It is expected that our graduates will make contributions to the local community and to the wider society
through their clinical work and through their scholarly contributions to the evolving body of scientific and
professional knowledge that serves as the basis of their practice. We hope to train professionals who are
committed to a lifetime of learning, pertaining both to professional issues and to major questions of human existence. Our graduates are employed in a variety of settings including independent practice, clinical and administrative positions in community mental health centers and social agencies, hospital practice, forensic work, research positions, and higher education. They also occupy positions of leadership in professional organizations and are involved in a broad range of professional activities.

The overall long-range goals of the program emanate from our training model and are directed toward the
training of professional clinical psychologists who demonstrate and practice:

1. professional competence and adaptability
2. ethical standards and sensitivity to social justice issues
3. scholarly contributions to the field of psychology
4. service to the community

The long-range goals of the program are operationally defined through the identification of their related
objectives and competencies. The successful completion of specific activities ensures that the goals of the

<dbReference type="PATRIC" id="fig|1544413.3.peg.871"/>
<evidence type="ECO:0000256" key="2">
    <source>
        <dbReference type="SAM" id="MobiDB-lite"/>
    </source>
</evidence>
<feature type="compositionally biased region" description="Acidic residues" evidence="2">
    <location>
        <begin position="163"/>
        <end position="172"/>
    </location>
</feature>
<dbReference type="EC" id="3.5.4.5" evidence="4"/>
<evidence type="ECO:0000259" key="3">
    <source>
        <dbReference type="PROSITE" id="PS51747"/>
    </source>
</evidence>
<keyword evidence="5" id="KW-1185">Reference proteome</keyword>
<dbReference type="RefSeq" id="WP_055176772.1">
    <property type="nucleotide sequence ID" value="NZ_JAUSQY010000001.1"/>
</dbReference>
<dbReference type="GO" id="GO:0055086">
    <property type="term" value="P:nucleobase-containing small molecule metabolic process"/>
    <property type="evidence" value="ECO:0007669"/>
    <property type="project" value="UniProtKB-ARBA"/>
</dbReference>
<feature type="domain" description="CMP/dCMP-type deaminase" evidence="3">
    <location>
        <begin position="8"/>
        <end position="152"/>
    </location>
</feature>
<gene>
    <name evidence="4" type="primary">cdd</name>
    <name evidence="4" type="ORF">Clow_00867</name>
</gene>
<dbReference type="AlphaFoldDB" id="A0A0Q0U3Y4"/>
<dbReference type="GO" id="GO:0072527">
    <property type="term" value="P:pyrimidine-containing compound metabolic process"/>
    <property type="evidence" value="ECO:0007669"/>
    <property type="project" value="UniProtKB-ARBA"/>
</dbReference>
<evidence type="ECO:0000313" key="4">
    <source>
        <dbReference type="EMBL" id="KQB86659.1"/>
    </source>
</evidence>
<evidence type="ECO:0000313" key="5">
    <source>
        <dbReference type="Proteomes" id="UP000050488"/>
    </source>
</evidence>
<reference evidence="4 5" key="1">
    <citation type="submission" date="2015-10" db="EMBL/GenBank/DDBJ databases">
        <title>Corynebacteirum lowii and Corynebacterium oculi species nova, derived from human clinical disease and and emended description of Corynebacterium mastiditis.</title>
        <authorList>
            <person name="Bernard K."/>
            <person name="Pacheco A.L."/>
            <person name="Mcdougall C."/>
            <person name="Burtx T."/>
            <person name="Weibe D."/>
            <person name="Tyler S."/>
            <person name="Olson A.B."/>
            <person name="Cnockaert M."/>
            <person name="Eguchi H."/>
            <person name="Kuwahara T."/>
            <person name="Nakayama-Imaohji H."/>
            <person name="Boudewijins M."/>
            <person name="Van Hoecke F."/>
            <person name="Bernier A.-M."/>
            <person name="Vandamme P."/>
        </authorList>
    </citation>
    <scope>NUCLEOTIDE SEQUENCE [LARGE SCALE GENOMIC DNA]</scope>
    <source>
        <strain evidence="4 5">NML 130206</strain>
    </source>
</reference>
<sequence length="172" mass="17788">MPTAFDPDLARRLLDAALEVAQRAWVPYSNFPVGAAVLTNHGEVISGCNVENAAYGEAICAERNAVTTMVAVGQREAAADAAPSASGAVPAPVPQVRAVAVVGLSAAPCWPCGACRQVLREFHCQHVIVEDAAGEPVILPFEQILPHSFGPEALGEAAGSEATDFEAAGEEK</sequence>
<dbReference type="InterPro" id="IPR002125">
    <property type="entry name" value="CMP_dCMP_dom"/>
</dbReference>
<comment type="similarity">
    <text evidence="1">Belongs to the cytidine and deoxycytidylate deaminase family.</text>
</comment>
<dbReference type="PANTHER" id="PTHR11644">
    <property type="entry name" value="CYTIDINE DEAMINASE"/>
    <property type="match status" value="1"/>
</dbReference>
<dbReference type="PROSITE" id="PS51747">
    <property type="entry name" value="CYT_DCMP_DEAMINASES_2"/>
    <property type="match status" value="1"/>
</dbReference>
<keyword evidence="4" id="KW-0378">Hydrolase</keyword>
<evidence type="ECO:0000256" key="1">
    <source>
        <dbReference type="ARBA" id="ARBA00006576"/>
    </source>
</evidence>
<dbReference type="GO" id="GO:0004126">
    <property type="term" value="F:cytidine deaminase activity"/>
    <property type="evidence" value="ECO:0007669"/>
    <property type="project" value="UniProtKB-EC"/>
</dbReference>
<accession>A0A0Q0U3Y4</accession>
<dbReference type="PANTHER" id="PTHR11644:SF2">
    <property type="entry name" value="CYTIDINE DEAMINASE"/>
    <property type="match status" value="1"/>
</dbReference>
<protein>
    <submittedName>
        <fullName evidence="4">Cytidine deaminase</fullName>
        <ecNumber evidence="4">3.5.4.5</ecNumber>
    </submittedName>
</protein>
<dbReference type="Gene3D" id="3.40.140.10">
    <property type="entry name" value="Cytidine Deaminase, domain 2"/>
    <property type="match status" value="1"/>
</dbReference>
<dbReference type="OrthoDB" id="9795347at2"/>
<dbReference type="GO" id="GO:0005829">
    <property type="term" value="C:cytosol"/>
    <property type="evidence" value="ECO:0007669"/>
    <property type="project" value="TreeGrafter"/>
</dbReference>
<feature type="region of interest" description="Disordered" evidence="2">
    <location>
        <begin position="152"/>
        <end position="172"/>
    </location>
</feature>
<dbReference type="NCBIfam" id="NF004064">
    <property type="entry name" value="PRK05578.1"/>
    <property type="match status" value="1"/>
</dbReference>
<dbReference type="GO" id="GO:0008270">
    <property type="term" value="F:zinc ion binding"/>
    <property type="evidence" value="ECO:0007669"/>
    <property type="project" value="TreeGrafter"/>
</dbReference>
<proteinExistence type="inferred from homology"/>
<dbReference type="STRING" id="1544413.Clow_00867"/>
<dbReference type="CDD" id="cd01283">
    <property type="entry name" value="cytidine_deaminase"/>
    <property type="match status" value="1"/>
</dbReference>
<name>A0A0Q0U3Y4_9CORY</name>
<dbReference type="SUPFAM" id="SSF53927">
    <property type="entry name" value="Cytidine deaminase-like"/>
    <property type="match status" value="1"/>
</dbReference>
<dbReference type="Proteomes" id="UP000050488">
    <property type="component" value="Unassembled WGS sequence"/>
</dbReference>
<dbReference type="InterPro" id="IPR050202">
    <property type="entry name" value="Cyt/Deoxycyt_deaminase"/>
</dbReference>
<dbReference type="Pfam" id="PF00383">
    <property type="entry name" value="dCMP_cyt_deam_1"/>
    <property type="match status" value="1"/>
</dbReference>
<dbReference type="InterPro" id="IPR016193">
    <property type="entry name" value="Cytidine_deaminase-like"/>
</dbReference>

training model will be achieved by all students.

Program emphasis may be divided into course work, practice, research, and scholarship. The courses in the curriculum are designed by content and sequence to fulfill several goals. One goal is to acquire a firm foundation in psychology. A second goal is to acquire breadth and depth of knowledge in clinical skills. Clinical experiences are designed not only to afford opportunities to learn skills in clinical settings but also to integrate skills and the theories shaping and guiding those skills. Scholarship is demonstrated throughout course work in the form of examinations and student papers. In addition, students, within the context of a comprehensive examination, will be asked to demonstrate their ability to understand, integrate, and communicate their knowledge of psychology in general and clinical psychology in particular. The dissertation, which may be experimental or clinically empirical, is an opportunity to show how students can contribute new knowledge within the field.

We accept applications from students with either a baccalaureate or a master’s as a terminal degree, who have completed as a minimum the prerequisite courses (on either the undergraduate or graduate level) listed below:

a) One term: Statistics
b) One term: Theories of Personality
c) One term: Abnormal Psychology
d) One term: Developmental Psychology
e) Two laboratory courses, for example:

  • Physiological Psychology (strongly recommended)
  • Perception
  • Experimental Psychology (strongly recommended